Social environment as a factor affecting exploration and learning in pre-juvenile rats

Modlinska, K.; Stryjek, R.ł; Chrzanowska, A.; Pisula, W.

Behavioural Processes 153: 77-83


ISSN/ISBN: 1872-8308
PMID: 29777747
DOI: 10.1016/j.beproc.2018.05.010
Accession: 065521328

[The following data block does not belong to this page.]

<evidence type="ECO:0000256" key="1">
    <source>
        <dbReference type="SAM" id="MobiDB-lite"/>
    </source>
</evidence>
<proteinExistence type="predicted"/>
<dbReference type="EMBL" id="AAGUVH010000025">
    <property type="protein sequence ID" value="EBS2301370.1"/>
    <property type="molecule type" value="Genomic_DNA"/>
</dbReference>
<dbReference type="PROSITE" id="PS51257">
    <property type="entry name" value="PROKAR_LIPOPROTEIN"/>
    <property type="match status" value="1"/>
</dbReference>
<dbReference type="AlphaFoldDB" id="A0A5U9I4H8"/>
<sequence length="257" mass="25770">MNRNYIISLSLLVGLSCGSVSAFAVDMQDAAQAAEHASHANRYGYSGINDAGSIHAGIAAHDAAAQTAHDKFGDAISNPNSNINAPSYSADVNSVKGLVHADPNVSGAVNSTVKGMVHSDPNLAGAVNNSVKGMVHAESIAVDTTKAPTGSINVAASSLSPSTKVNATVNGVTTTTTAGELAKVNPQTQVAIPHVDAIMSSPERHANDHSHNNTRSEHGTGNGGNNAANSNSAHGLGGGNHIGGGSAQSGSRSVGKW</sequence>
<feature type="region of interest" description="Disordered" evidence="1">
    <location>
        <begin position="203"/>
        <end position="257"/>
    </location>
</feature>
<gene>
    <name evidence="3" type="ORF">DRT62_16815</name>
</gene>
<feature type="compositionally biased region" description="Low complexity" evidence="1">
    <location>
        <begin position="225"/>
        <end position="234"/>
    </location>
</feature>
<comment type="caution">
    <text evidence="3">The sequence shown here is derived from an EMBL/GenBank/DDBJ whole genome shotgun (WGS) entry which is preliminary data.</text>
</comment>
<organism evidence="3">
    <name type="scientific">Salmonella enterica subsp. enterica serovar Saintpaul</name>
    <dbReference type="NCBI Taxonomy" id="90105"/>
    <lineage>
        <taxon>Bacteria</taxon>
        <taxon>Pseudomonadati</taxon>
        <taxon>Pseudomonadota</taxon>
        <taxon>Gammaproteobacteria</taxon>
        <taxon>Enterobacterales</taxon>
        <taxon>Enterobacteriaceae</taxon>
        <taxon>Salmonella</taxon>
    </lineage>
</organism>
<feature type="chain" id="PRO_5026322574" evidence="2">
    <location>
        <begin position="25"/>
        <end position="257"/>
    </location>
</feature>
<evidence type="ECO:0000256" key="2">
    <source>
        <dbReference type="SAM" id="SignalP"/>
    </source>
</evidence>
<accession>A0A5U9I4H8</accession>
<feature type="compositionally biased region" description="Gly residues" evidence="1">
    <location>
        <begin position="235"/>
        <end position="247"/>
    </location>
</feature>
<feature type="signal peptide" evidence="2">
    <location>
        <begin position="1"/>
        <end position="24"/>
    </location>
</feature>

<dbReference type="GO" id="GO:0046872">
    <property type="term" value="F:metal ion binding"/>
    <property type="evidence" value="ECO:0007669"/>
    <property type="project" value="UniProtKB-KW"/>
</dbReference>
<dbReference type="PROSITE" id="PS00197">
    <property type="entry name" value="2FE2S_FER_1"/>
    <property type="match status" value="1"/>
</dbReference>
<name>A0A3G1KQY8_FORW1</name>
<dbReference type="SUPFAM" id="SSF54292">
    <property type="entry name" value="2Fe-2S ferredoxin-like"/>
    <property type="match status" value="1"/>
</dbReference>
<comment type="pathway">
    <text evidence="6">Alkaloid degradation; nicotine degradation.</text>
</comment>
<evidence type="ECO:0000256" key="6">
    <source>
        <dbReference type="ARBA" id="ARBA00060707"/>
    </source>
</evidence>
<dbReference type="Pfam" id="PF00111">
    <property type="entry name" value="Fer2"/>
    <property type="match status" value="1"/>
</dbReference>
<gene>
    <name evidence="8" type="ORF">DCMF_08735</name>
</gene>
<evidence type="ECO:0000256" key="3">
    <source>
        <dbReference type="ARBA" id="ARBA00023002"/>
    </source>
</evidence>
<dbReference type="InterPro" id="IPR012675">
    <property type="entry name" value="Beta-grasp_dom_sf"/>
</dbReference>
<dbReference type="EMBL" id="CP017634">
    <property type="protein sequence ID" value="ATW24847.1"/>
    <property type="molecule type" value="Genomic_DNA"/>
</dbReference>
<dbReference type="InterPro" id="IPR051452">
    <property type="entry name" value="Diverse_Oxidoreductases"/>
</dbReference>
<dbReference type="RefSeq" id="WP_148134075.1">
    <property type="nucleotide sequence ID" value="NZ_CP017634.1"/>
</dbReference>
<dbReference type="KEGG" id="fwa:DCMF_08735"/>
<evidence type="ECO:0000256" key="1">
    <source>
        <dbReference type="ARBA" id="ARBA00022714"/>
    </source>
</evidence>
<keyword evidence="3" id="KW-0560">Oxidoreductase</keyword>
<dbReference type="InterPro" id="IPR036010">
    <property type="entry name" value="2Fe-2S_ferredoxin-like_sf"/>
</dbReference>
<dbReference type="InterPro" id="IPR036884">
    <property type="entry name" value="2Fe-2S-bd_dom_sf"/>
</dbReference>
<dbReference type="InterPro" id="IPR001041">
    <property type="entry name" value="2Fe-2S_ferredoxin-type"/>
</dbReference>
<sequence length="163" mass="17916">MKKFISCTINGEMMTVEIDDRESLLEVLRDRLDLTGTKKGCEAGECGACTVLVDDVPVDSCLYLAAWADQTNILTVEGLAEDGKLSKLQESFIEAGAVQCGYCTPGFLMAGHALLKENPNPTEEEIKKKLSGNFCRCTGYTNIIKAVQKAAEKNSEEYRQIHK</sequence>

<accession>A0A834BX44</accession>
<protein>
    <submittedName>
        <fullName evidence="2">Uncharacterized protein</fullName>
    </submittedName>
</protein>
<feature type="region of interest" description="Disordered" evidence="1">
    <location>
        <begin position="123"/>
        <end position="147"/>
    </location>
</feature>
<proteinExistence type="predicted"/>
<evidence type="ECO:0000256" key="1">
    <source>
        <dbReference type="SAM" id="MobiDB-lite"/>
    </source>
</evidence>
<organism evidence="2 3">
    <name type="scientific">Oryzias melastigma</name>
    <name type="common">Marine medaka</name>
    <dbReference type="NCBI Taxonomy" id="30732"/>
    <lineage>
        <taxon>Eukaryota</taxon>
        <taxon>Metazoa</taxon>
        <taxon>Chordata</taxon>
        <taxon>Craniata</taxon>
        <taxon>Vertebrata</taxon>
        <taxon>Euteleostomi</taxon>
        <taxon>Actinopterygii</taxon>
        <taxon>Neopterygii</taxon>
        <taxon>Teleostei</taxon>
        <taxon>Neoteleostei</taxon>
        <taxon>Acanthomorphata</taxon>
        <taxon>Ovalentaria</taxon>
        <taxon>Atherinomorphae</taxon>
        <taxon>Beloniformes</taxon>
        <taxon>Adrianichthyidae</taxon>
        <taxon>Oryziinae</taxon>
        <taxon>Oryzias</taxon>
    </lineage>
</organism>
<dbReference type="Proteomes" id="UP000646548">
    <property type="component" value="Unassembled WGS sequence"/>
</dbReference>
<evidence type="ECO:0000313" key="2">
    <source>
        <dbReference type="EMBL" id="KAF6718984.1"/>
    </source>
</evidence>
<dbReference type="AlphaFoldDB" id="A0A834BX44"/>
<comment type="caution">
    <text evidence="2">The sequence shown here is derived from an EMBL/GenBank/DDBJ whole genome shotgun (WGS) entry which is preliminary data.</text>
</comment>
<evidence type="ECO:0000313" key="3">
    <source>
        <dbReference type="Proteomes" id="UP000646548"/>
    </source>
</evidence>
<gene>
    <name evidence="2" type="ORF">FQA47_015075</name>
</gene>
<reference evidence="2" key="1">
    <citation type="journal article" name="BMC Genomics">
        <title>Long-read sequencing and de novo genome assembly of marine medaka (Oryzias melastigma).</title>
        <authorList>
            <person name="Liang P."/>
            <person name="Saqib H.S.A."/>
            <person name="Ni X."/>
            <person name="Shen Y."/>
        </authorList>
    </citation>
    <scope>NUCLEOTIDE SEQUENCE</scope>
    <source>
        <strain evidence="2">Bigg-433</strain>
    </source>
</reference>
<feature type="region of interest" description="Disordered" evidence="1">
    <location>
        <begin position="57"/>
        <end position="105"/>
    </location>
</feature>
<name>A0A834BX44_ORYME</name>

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Stress associated with social isolation in early life can lead to disturbances in the emotional regulation in adult rats. However, there are no reports on the impact of isolation from the mother while providing contact with peers. Under such conditions, young individuals have the opportunity to interact with others, are able to develop social behaviour, etc. Yet, there is no stimulation and care provided by the mother. We examined the relative impact of maternal contact and sibling contact in the rarely studied pre-juvenile (3rd and 4th week post birth) period on subsequent development. An experiment was designed to compare the impact of different social environments on the animals' behaviour in adulthood. There were three breeding conditions: young with mother, young with peers, and standard breeding conditions. Adult rats were subjected to a T-Maze test to measure the level of exploratory behaviour. Spatial learning was assessed by placing water bottles in the side corridors. The analysis revealed that a distorted environment during the development process has a negative impact on the rats' emotional regulation and a subtle effect on related aspects of adaptive behaviours (i.e. exploration). In the pre-juvenile period, to some degree, contact with peers may be complementary to the mother's influence.